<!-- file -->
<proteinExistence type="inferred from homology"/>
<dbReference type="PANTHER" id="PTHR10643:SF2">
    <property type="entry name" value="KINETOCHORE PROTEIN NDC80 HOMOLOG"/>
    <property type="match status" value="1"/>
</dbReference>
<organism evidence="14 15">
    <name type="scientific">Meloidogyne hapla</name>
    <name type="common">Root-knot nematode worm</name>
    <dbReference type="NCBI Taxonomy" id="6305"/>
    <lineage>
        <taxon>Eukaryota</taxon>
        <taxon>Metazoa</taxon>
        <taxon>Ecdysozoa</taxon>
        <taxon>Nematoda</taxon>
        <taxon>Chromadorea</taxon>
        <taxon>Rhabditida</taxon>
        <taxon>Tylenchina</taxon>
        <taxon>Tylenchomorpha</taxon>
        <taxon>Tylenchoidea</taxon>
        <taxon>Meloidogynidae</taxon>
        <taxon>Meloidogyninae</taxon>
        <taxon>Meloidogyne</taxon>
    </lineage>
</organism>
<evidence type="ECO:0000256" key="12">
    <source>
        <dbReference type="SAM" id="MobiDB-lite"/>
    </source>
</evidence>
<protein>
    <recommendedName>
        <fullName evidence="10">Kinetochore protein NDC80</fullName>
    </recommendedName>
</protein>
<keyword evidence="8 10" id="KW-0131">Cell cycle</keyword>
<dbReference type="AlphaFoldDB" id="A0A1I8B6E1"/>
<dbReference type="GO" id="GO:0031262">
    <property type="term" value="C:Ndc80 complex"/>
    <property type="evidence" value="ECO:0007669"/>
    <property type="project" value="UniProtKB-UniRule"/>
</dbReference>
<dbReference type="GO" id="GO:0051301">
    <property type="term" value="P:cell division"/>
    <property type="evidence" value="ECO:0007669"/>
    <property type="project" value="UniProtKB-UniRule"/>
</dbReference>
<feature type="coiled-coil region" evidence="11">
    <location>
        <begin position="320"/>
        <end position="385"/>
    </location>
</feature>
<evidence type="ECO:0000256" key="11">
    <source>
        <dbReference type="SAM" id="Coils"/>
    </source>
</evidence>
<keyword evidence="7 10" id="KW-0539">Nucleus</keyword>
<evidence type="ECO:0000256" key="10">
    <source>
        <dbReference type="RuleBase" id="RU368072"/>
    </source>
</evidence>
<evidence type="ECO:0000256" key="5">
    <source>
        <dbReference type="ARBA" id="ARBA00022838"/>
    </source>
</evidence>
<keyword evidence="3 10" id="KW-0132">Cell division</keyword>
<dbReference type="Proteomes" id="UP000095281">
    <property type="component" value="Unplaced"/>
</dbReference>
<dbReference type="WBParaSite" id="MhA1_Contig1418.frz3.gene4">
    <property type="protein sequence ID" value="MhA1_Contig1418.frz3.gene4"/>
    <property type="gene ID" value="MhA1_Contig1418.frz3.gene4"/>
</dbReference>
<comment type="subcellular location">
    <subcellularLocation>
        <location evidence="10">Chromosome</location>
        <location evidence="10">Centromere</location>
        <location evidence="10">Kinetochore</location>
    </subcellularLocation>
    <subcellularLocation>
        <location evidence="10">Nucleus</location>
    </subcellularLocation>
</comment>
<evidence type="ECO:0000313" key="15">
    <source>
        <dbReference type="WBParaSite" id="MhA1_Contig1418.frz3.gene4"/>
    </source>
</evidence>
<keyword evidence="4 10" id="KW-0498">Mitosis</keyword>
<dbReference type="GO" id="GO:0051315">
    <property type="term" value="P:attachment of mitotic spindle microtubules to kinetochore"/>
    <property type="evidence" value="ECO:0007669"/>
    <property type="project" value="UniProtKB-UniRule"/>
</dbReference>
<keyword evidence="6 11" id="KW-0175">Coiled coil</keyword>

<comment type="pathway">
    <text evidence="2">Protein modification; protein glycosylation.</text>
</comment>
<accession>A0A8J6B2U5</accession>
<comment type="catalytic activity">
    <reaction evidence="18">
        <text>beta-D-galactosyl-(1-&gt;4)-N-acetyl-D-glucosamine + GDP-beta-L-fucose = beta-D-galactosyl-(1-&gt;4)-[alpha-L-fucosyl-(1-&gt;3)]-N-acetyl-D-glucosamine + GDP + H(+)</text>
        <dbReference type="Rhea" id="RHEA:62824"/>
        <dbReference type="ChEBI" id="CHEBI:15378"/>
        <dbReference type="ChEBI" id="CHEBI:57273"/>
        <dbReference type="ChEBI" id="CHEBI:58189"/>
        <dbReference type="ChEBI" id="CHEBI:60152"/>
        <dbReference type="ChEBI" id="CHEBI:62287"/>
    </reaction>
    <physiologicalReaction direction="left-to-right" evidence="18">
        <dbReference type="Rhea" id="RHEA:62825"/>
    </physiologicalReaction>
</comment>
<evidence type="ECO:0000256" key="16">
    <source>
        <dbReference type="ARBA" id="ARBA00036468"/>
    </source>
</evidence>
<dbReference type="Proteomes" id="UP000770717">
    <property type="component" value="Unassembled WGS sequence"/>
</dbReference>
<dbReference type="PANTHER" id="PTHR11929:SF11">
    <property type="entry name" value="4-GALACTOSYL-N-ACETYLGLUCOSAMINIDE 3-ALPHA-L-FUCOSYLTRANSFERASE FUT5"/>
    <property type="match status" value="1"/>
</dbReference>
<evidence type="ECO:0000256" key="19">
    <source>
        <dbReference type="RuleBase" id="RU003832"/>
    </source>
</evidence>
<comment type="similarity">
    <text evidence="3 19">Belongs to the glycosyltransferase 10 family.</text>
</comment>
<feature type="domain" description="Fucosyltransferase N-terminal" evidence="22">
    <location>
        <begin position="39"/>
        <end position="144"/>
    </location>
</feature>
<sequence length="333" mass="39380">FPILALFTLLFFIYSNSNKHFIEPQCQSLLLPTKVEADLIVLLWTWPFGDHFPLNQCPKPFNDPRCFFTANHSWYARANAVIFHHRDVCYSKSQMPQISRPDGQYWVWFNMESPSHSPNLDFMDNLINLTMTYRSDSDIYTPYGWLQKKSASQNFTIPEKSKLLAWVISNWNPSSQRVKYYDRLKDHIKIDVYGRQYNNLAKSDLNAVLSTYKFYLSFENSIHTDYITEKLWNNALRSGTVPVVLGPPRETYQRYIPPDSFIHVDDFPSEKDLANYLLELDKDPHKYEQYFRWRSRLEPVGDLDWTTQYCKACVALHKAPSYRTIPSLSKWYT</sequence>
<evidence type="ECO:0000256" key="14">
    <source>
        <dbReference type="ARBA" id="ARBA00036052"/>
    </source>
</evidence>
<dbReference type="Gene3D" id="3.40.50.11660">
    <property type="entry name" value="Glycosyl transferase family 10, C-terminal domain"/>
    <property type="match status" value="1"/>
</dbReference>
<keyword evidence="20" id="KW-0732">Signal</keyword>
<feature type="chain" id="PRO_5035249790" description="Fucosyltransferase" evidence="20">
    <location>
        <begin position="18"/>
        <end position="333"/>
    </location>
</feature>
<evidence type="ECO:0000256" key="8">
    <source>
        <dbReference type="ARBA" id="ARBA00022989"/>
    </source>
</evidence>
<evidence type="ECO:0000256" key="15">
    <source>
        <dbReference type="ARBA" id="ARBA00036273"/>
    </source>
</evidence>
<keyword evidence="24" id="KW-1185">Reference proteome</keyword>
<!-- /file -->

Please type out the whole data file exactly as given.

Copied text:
<proteinExistence type="inferred from homology"/>
<dbReference type="PANTHER" id="PTHR10643:SF2">
    <property type="entry name" value="KINETOCHORE PROTEIN NDC80 HOMOLOG"/>
    <property type="match status" value="1"/>
</dbReference>
<organism evidence="14 15">
    <name type="scientific">Meloidogyne hapla</name>
    <name type="common">Root-knot nematode worm</name>
    <dbReference type="NCBI Taxonomy" id="6305"/>
    <lineage>
        <taxon>Eukaryota</taxon>
        <taxon>Metazoa</taxon>
        <taxon>Ecdysozoa</taxon>
        <taxon>Nematoda</taxon>
        <taxon>Chromadorea</taxon>
        <taxon>Rhabditida</taxon>
        <taxon>Tylenchina</taxon>
        <taxon>Tylenchomorpha</taxon>
        <taxon>Tylenchoidea</taxon>
        <taxon>Meloidogynidae</taxon>
        <taxon>Meloidogyninae</taxon>
        <taxon>Meloidogyne</taxon>
    </lineage>
</organism>
<evidence type="ECO:0000256" key="12">
    <source>
        <dbReference type="SAM" id="MobiDB-lite"/>
    </source>
</evidence>
<protein>
    <recommendedName>
        <fullName evidence="10">Kinetochore protein NDC80</fullName>
    </recommendedName>
</protein>
<keyword evidence="8 10" id="KW-0131">Cell cycle</keyword>
<dbReference type="AlphaFoldDB" id="A0A1I8B6E1"/>
<dbReference type="GO" id="GO:0031262">
    <property type="term" value="C:Ndc80 complex"/>
    <property type="evidence" value="ECO:0007669"/>
    <property type="project" value="UniProtKB-UniRule"/>
</dbReference>
<dbReference type="GO" id="GO:0051301">
    <property type="term" value="P:cell division"/>
    <property type="evidence" value="ECO:0007669"/>
    <property type="project" value="UniProtKB-UniRule"/>
</dbReference>
<feature type="coiled-coil region" evidence="11">
    <location>
        <begin position="320"/>
        <end position="385"/>
    </location>
</feature>
<evidence type="ECO:0000256" key="11">
    <source>
        <dbReference type="SAM" id="Coils"/>
    </source>
</evidence>
<keyword evidence="7 10" id="KW-0539">Nucleus</keyword>
<evidence type="ECO:0000256" key="10">
    <source>
        <dbReference type="RuleBase" id="RU368072"/>
    </source>
</evidence>
<evidence type="ECO:0000256" key="5">
    <source>
        <dbReference type="ARBA" id="ARBA00022838"/>
    </source>
</evidence>
<keyword evidence="3 10" id="KW-0132">Cell division</keyword>
<dbReference type="Proteomes" id="UP000095281">
    <property type="component" value="Unplaced"/>
</dbReference>
<dbReference type="WBParaSite" id="MhA1_Contig1418.frz3.gene4">
    <property type="protein sequence ID" value="MhA1_Contig1418.frz3.gene4"/>
    <property type="gene ID" value="MhA1_Contig1418.frz3.gene4"/>
</dbReference>
<comment type="subcellular location">
    <subcellularLocation>
        <location evidence="10">Chromosome</location>
        <location evidence="10">Centromere</location>
        <location evidence="10">Kinetochore</location>
    </subcellularLocation>
    <subcellularLocation>
        <location evidence="10">Nucleus</location>
    </subcellularLocation>
</comment>
<evidence type="ECO:0000313" key="15">
    <source>
        <dbReference type="WBParaSite" id="MhA1_Contig1418.frz3.gene4"/>
    </source>
</evidence>
<keyword evidence="4 10" id="KW-0498">Mitosis</keyword>
<dbReference type="GO" id="GO:0051315">
    <property type="term" value="P:attachment of mitotic spindle microtubules to kinetochore"/>
    <property type="evidence" value="ECO:0007669"/>
    <property type="project" value="UniProtKB-UniRule"/>
</dbReference>
<keyword evidence="6 11" id="KW-0175">Coiled coil</keyword>

<comment type="pathway">
    <text evidence="2">Protein modification; protein glycosylation.</text>
</comment>
<accession>A0A8J6B2U5</accession>
<comment type="catalytic activity">
    <reaction evidence="18">
        <text>beta-D-galactosyl-(1-&gt;4)-N-acetyl-D-glucosamine + GDP-beta-L-fucose = beta-D-galactosyl-(1-&gt;4)-[alpha-L-fucosyl-(1-&gt;3)]-N-acetyl-D-glucosamine + GDP + H(+)</text>
        <dbReference type="Rhea" id="RHEA:62824"/>
        <dbReference type="ChEBI" id="CHEBI:15378"/>
        <dbReference type="ChEBI" id="CHEBI:57273"/>
        <dbReference type="ChEBI" id="CHEBI:58189"/>
        <dbReference type="ChEBI" id="CHEBI:60152"/>
        <dbReference type="ChEBI" id="CHEBI:62287"/>
    </reaction>
    <physiologicalReaction direction="left-to-right" evidence="18">
        <dbReference type="Rhea" id="RHEA:62825"/>
    </physiologicalReaction>
</comment>
<evidence type="ECO:0000256" key="16">
    <source>
        <dbReference type="ARBA" id="ARBA00036468"/>
    </source>
</evidence>
<dbReference type="Proteomes" id="UP000770717">
    <property type="component" value="Unassembled WGS sequence"/>
</dbReference>
<dbReference type="PANTHER" id="PTHR11929:SF11">
    <property type="entry name" value="4-GALACTOSYL-N-ACETYLGLUCOSAMINIDE 3-ALPHA-L-FUCOSYLTRANSFERASE FUT5"/>
    <property type="match status" value="1"/>
</dbReference>
<evidence type="ECO:0000256" key="19">
    <source>
        <dbReference type="RuleBase" id="RU003832"/>
    </source>
</evidence>
<comment type="similarity">
    <text evidence="3 19">Belongs to the glycosyltransferase 10 family.</text>
</comment>
<feature type="domain" description="Fucosyltransferase N-terminal" evidence="22">
    <location>
        <begin position="39"/>
        <end position="144"/>
    </location>
</feature>
<sequence length="333" mass="39380">FPILALFTLLFFIYSNSNKHFIEPQCQSLLLPTKVEADLIVLLWTWPFGDHFPLNQCPKPFNDPRCFFTANHSWYARANAVIFHHRDVCYSKSQMPQISRPDGQYWVWFNMESPSHSPNLDFMDNLINLTMTYRSDSDIYTPYGWLQKKSASQNFTIPEKSKLLAWVISNWNPSSQRVKYYDRLKDHIKIDVYGRQYNNLAKSDLNAVLSTYKFYLSFENSIHTDYITEKLWNNALRSGTVPVVLGPPRETYQRYIPPDSFIHVDDFPSEKDLANYLLELDKDPHKYEQYFRWRSRLEPVGDLDWTTQYCKACVALHKAPSYRTIPSLSKWYT</sequence>
<evidence type="ECO:0000256" key="14">
    <source>
        <dbReference type="ARBA" id="ARBA00036052"/>
    </source>
</evidence>
<dbReference type="Gene3D" id="3.40.50.11660">
    <property type="entry name" value="Glycosyl transferase family 10, C-terminal domain"/>
    <property type="match status" value="1"/>
</dbReference>
<keyword evidence="20" id="KW-0732">Signal</keyword>
<feature type="chain" id="PRO_5035249790" description="Fucosyltransferase" evidence="20">
    <location>
        <begin position="18"/>
        <end position="333"/>
    </location>
</feature>
<evidence type="ECO:0000256" key="8">
    <source>
        <dbReference type="ARBA" id="ARBA00022989"/>
    </source>
</evidence>
<evidence type="ECO:0000256" key="15">
    <source>
        <dbReference type="ARBA" id="ARBA00036273"/>
    </source>
</evidence>
<keyword evidence="24" id="KW-1185">Reference proteome</keyword>